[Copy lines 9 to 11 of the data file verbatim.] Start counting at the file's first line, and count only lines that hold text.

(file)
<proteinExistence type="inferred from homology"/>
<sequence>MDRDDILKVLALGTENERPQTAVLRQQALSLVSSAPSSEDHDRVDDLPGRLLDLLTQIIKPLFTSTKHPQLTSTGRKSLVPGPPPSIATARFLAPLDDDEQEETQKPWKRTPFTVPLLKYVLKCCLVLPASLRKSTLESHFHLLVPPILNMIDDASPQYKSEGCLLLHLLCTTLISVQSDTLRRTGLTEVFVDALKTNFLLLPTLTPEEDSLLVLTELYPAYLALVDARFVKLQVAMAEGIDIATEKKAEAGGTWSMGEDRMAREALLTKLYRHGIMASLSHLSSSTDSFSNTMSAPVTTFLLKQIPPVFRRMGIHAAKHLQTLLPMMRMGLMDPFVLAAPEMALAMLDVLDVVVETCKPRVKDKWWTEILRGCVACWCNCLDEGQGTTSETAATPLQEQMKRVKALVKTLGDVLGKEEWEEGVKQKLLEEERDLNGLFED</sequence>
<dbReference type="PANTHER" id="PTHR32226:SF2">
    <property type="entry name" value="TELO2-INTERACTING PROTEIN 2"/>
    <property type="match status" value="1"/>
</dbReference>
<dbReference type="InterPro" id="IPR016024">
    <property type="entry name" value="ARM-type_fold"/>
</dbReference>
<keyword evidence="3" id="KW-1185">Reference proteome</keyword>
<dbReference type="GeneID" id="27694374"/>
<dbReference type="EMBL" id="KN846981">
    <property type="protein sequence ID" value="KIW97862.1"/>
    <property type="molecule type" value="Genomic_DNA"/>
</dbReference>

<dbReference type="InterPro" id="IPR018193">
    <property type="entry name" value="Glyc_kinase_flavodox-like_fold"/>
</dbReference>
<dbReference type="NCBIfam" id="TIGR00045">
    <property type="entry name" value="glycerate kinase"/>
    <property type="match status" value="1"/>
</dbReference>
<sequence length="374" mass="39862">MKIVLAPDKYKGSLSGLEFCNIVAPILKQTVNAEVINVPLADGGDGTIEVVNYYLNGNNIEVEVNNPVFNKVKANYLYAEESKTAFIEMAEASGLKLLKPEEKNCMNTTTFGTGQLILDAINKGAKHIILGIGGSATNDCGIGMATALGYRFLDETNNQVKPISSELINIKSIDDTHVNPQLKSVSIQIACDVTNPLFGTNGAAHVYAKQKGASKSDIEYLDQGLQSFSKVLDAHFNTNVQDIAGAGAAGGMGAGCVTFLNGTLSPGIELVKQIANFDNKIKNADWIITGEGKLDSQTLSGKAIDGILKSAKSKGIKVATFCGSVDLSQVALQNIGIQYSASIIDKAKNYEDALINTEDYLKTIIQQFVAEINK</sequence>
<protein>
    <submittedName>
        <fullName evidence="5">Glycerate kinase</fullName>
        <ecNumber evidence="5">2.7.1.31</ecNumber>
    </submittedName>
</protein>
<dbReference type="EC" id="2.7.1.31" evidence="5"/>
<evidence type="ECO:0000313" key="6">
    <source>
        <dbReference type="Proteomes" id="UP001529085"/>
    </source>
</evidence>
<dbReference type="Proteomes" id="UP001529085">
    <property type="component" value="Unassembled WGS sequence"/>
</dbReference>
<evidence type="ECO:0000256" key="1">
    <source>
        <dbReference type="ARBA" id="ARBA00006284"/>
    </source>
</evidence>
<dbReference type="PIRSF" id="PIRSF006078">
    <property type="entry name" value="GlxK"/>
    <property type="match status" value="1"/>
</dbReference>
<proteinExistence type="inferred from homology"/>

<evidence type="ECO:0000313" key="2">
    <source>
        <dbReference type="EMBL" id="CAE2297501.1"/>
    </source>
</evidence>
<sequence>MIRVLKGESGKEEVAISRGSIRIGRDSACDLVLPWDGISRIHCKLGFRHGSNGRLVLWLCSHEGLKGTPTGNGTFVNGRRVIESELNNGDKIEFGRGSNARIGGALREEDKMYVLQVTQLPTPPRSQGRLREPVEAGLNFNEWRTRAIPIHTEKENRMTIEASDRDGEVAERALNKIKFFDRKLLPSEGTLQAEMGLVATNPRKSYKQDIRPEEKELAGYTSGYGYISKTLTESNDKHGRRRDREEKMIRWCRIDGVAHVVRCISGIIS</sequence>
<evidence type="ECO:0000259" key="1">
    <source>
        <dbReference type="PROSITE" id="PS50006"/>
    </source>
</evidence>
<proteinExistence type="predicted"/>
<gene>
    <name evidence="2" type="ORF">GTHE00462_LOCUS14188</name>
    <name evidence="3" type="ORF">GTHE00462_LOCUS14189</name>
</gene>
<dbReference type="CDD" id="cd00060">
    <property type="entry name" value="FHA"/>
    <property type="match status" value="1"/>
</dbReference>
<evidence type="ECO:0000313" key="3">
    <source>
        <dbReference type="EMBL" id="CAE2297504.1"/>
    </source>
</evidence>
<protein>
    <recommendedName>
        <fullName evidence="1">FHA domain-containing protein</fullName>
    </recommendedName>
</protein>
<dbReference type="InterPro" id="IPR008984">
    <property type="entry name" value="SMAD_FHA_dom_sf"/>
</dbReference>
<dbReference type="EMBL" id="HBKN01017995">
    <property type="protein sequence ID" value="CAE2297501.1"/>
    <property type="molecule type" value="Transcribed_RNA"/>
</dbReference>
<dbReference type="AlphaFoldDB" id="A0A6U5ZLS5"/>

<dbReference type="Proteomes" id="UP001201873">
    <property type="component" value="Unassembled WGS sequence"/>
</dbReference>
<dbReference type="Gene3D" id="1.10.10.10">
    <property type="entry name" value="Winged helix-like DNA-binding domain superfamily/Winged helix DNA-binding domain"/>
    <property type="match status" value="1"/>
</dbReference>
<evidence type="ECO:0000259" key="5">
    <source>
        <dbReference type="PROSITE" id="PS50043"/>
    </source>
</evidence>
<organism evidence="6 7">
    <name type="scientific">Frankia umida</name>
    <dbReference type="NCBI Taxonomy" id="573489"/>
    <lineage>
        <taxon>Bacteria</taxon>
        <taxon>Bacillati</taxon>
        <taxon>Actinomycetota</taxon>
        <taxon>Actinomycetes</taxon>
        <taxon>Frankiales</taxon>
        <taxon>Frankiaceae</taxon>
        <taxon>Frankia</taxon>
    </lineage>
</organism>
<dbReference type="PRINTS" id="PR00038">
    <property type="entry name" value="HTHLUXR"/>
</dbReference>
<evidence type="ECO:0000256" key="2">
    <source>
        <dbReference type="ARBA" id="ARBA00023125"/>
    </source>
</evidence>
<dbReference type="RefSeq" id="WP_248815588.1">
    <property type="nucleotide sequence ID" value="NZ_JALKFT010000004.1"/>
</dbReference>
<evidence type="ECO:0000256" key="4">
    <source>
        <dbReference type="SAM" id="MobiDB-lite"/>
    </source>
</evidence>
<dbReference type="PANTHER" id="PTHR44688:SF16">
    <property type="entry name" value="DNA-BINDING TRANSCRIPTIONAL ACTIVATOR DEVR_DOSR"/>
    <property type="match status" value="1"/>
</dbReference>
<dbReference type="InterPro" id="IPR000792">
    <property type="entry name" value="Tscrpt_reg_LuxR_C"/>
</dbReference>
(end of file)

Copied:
</dbReference>
<keyword evidence="3" id="KW-1185">Reference proteome</keyword>
<dbReference type="GeneID" id="27694374"/>